Medical marijuana patients need to have a voice in discussions about how medical marijuana laws and policies are crafted, according to Paul Culkin, a 30- year-old military veteran who recently organized a patients’ organization. About 35 people attended the first meeting of the New Mexico Medical Cannabis Patients Group on January 9 and they’ve already got something big to talk about.
Sen. John Sapien, a first-term Democrat from Corrales, has introduced legislation that would apply a 25 percent excise tax on the value of medical marijuana sold by producers, as well as a gross receipts tax on its purchase by patients. Sapien told The Independent he had not heard of any other proposals to tax medicine or drugs recommended as treatments by physicians.
“Most patients don’t have the money to purchase equipment for a grow room, many aren’t physically able to grow their own, and many are on social security and fixed incomes,” Culkin said about the tax proposals, especially the excise tax. “At about $400 an ounce already, this would hurt them a lot.”
But considering the state’s budget deficit, legislators should be proactive about ensuring there’s an economic benefit to the state, according to Sapien. Other states—such as California—are already taxing the drug, he said. And, it’s not a given that the 25 percent excise tax will be passed on to the patient—that’s up to the producer.
Culkin estimates that on average, patients use 1-2 ounces of medicinal quality marijuana a month.
In New Mexico, medical marijuana is allowed for patients with 15 specific conditions, including severe chronic pain, cancer, Crohn’s disease, severe anorexia, Post-traumatic Stress Disorder, and HIV/AIDS.
Sapien told The Independent he understands and supports the medicinal use of marijuana because it’s been proven scientifically that the drug can relieve pain.
“I’m very compassionate to the people experiencing the illnesses in the Act, and those who have taken the steps to receive their card,” he said. “I’m in no way trying to discount, or put myself in the position of someone who has these illnesses.”
Sapien said it’s up to the business to decide how to deal with a tax. “I’m not going to assume where that’s going to land. Whether they apply the tax toward the cost or the income of the nonprofit–that’s up to the business,” Sapien said.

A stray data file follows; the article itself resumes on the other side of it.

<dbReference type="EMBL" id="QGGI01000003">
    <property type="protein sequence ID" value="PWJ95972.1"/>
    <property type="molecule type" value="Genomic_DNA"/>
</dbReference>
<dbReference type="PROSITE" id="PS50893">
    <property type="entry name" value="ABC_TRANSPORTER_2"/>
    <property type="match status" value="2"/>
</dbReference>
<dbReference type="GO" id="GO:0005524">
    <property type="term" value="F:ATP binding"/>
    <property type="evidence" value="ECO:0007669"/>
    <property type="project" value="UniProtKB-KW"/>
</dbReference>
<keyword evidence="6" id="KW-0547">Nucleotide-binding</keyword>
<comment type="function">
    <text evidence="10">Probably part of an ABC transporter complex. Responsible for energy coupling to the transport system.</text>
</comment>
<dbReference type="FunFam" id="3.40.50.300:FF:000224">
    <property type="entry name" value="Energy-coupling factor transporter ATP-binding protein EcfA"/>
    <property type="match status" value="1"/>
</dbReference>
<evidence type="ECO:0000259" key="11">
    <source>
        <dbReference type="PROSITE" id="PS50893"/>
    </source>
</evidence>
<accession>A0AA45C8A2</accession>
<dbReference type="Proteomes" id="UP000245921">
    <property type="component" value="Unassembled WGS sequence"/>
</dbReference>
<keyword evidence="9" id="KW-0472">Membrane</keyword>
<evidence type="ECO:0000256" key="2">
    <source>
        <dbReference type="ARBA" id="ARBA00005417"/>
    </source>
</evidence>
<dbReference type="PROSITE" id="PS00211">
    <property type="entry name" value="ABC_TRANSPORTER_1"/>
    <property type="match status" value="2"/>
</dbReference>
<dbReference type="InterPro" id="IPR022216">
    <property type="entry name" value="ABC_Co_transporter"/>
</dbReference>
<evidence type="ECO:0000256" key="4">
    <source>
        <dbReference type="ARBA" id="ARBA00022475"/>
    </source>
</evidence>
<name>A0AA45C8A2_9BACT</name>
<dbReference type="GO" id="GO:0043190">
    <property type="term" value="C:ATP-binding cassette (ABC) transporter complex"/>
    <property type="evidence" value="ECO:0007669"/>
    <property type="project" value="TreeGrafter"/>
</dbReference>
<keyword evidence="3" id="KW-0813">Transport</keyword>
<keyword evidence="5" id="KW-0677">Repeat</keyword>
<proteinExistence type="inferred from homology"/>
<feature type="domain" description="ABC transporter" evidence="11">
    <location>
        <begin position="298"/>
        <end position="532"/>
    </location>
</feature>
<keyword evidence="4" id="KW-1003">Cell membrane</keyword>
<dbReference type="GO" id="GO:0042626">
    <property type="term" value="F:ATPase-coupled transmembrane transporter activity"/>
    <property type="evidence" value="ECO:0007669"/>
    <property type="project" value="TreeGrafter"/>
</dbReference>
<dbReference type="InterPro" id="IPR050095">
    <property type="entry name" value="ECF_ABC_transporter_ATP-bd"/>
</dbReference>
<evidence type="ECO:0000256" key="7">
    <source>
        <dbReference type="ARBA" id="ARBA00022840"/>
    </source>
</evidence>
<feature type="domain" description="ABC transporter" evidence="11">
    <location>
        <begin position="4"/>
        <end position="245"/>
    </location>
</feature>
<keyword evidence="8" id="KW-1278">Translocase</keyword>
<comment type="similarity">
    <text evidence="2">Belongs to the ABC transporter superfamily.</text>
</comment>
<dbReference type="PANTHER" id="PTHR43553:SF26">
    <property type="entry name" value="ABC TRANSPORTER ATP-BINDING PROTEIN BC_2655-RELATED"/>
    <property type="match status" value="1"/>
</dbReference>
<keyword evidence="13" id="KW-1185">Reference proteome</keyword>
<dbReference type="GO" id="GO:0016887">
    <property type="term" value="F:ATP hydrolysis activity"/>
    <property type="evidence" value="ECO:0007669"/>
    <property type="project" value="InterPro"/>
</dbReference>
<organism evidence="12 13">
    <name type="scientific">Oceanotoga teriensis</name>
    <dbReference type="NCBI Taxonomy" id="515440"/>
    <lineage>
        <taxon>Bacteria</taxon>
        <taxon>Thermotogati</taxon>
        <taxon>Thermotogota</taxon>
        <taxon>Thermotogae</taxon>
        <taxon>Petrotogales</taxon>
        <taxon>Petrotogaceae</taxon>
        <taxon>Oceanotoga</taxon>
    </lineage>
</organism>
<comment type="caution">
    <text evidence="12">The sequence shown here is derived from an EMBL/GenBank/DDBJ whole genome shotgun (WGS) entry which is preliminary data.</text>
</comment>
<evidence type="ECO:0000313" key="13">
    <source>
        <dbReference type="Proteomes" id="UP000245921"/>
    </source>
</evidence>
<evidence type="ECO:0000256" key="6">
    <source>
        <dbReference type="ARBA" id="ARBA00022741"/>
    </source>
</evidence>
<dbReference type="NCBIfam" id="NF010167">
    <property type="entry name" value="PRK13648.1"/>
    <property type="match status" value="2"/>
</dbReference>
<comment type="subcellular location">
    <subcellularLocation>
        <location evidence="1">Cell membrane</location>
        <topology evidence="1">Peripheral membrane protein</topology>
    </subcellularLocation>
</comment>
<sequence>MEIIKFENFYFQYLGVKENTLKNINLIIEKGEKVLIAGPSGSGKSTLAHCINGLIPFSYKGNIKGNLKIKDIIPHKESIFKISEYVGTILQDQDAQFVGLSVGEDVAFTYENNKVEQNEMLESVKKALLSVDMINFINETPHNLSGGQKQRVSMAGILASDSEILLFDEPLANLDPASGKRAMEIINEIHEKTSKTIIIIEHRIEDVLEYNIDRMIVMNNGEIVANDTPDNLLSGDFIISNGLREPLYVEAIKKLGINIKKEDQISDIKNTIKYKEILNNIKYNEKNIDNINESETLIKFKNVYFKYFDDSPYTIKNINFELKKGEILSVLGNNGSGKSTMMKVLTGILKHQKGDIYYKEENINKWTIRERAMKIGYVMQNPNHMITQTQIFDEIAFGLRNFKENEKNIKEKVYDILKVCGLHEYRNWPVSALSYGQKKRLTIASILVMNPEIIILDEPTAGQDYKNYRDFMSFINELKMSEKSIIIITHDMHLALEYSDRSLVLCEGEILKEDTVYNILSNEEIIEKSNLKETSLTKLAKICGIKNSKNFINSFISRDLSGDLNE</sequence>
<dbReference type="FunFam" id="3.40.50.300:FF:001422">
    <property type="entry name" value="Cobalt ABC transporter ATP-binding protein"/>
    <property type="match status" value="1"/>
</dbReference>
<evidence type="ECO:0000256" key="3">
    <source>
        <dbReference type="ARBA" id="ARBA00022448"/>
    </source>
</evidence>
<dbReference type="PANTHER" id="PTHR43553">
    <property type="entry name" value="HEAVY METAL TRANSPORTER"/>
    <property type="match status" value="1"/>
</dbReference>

But New Mexico isn’t California, Culkin explained. In California, dispensaries are regulated differently, and the market is much more competitive. But here, the state controls where, when and who gets to be a non-profit producer of the drug, (so far there are only five ) and the upfront costs of developing a medical marijuana nonprofit to the specifications of the state are high, Culkin said, with no guarantee the state will sign off on the application. This is why prices are already high at about $400 an ounce on average, he continued, and patients who already struggle to make ends meet won’t be able to afford the drug if a new 25 percent excise tax is applied that producers pass on to the patients.
Currently, the New Mexico Department of Health takes a hands off approach on pricing of the drug, although all other aspects of the medical marijuana non-profits are highly regulated.
Group plans to be a voice for patients
Culkin decided to form the patients group after attending the International Drug Policy Reform Conference, held in Albuquerque last November, where he learned that other states have strong patients’ groups advocating to make programs more patient-oriented and compassionate.
He advertised on Craigslist to meet other patients, he said, and met Mr. Garcia, a disabled vet who uses medical marijuana to treat a post traumatic stress disorder. (Mr. Garcia asked that we not use his first name because he does not want it known that he has marijuana in his home.)
The two have been the principle organizers of the group via the Internet, and first group meeting was held at Garcia’s house.
“The only one who knows what is good for the patient is the patient,” Garcia told The Independent. “We’re just average people, but we need to come together to have one voice. Otherwise we won’t be taken seriously.”
Patients have flagged several things that should be changed, Garcia and Culkin told The Independent. One big issue for them is the fact that patient caregivers, who are licensed to possess and administer medical marijuana for the sole use of a designated patient, are not allowed to grow it. This makes it hard for physically frail patients to save money by growing the drug themselves. Most other states allow caregivers to be the licensed growers of the drug for designated patients, and New Mexico should too, they said.
Garcia also hopes enough veterans will join with him in pressuring the Veteran’s Administration to allow V.A. doctors to sign off on medical marijuana recommendations, and to allow medical marijuana patients to participate in their programs. Currently, patients run the risk of being barred from V.A. alcohol and drug therapy programs if they test positive for marijuana. This makes no sense to Garcia, who said that medical marijuana helped him reduce–from seven to two–the number of prescription drugs he takes.
“I was like a walking zombie, they had me on so many heavy medications,” he said. “They do this a lot to vets. I told the doctors I didn’t want to take those drugs anymore. I’m not a guinea pig. The cannabis has made it possible for me to get down to just two other medications.”
Garcia said there are veterans “everywhere” who would benefit from medical marijuana and he hopes the V.A. can be convinced of the value of the drug.
By Marjorie Childress